Broken Top. I'd thought Brenneke was just a stalking horse for the 'family trust' who were just trying to get out of a bad situation. I was thinking that the residents could just call his bluff, since I figured he probably didn't have the money anyway. But if they can stampede the residents into buying the place, they're all out from under, with a profit even. But after reading Sunday's article, it appears that he just so arrogant he thinks he's just going to be able to 'out-will' everyone else. Sorry, but he looks like a rich fool, with daddie's money.

Just can't get worked up about the east/west thing.

Same reaction as last year to the picture of the folk waiting in line at Bend Film. The beautiful people. Bleccch.

Picture of Lily Lake reminded me of what I was thinking on my trip. Nature is messy, but after awhile it starts to seem inevitable that it look that way. The longer you're in nature, the more the messy starts to seem proper. Does that make any sense?

The BAT. If we can handle the traffic with the smaller buses, why did we buy those monstrosities in the first place? Admit defeat, apply for a federal grant, and start over.

The closings of Hans, and the turnover at Kasey's and Giuseppes, etc. Personally, I have always counted change of ownership as restarting the clock. That is, since Donner's Flowers has sold in the last 20 years, it is not longer a 20 year business. I realize that the public, the press and almost everyone else looks at it differently.... It's a question of profitability. I have a saying that a truly profitable business doesn't close, and usually doesn't sell. But if it does sell, it means a restart to the investment and profitability timeline.

National poverty rate down, local poverty rate up. Says it all.

Wednesday, August 29, 2007

Lots of blog fodder on this trip. But I wanted to start with something that really leaped out at me.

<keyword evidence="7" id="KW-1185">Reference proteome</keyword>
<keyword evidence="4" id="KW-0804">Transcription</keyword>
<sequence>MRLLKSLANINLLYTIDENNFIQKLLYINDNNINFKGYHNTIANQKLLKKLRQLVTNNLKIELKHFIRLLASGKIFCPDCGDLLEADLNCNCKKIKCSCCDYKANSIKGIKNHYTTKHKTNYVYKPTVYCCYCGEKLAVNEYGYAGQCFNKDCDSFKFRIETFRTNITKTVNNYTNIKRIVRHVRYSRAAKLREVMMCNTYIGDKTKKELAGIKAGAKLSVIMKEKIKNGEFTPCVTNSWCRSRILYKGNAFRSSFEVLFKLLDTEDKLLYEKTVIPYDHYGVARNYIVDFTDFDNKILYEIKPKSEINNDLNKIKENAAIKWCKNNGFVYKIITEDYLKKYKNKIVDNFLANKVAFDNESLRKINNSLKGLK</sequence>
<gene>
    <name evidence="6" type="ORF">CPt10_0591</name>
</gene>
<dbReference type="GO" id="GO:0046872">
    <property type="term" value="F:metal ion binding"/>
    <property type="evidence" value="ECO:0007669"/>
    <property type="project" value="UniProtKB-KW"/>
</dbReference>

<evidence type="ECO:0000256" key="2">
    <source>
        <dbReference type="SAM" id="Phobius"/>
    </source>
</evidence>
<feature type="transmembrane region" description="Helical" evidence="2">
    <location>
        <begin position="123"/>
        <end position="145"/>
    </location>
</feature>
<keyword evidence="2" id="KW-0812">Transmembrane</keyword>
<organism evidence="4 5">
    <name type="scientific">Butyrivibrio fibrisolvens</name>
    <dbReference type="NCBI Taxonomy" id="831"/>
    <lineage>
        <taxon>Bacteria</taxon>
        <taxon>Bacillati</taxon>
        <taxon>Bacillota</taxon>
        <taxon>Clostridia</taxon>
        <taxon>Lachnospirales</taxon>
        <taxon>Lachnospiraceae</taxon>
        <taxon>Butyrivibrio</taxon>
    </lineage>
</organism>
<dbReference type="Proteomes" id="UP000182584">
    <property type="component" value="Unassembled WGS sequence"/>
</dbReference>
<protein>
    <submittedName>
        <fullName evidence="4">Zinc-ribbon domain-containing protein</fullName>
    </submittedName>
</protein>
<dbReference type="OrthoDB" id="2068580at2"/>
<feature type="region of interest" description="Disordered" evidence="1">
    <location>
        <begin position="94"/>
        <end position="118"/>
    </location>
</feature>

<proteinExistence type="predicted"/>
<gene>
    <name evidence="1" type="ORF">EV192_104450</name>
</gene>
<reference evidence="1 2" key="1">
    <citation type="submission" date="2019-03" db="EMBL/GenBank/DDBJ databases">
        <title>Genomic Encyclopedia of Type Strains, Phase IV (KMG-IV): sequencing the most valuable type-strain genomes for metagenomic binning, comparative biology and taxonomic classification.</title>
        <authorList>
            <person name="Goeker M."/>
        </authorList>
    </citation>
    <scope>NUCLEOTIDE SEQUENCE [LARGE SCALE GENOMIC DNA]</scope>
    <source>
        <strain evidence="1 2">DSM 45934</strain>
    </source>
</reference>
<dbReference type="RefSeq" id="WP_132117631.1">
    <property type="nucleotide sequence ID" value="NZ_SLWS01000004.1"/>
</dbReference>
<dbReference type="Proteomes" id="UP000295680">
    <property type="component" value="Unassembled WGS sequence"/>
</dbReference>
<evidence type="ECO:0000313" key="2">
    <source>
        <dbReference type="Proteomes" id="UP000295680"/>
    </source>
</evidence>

The downtown core areas of both Albany and Corvallis were huge compared to Bend. If you count Wall and Bond and say Brooks, and Minnesota and Oregon, Greenwood and Franklin, we have maybe a total of 12 city blocks.

Albany looked at least twice the size, if not more, and so did Corvallis.

Which makes sense when you figure that during the time these zones were being created, Bend was probably 1/4 to 1/3 the size of either Albany or Corvallis.

What becomes very noticeable is that even when a block seems to be reviving -- slightly -- only a block or two away there are shuttered buildings. In other words, they have a steeper hill to climb, with such a large area to fill. They look like they are on the path, and making good choices, but I think that what happened to Bend is unusual, and at least some of it comes down to a town that is now BIGGER than either Corvallis and Albany, but with much less downtown space to fill up, which had never occurred to me before.

We were wandering around downtown Albany, and came across the Visitor's center. I casually asked the clerk was the average rent was, and she insisted I talk to the head of the retailer's Downtowners. I got my answer, about 1.00 or less than half Bend, and we kept talking -- at completely cross purposes. I'd start to try to describe downtown Bend, and he'd excitedly tell me that Albany had the same thing, and how Albany was starting to boom, and how high end everything was and how little vacancies there were.

Well, I'd just strolled through much of downtown Albany and it didn't look anything like Bend. Finally, I just said. "Look, you really need to visit Bend to get a true idea of what's happening...."

So, like I said yesterday, I think both Albany and Corvallis, while not dis functional, would kill to have Bend's look and feel and foot traffic, and, dare I say it, mix of retail.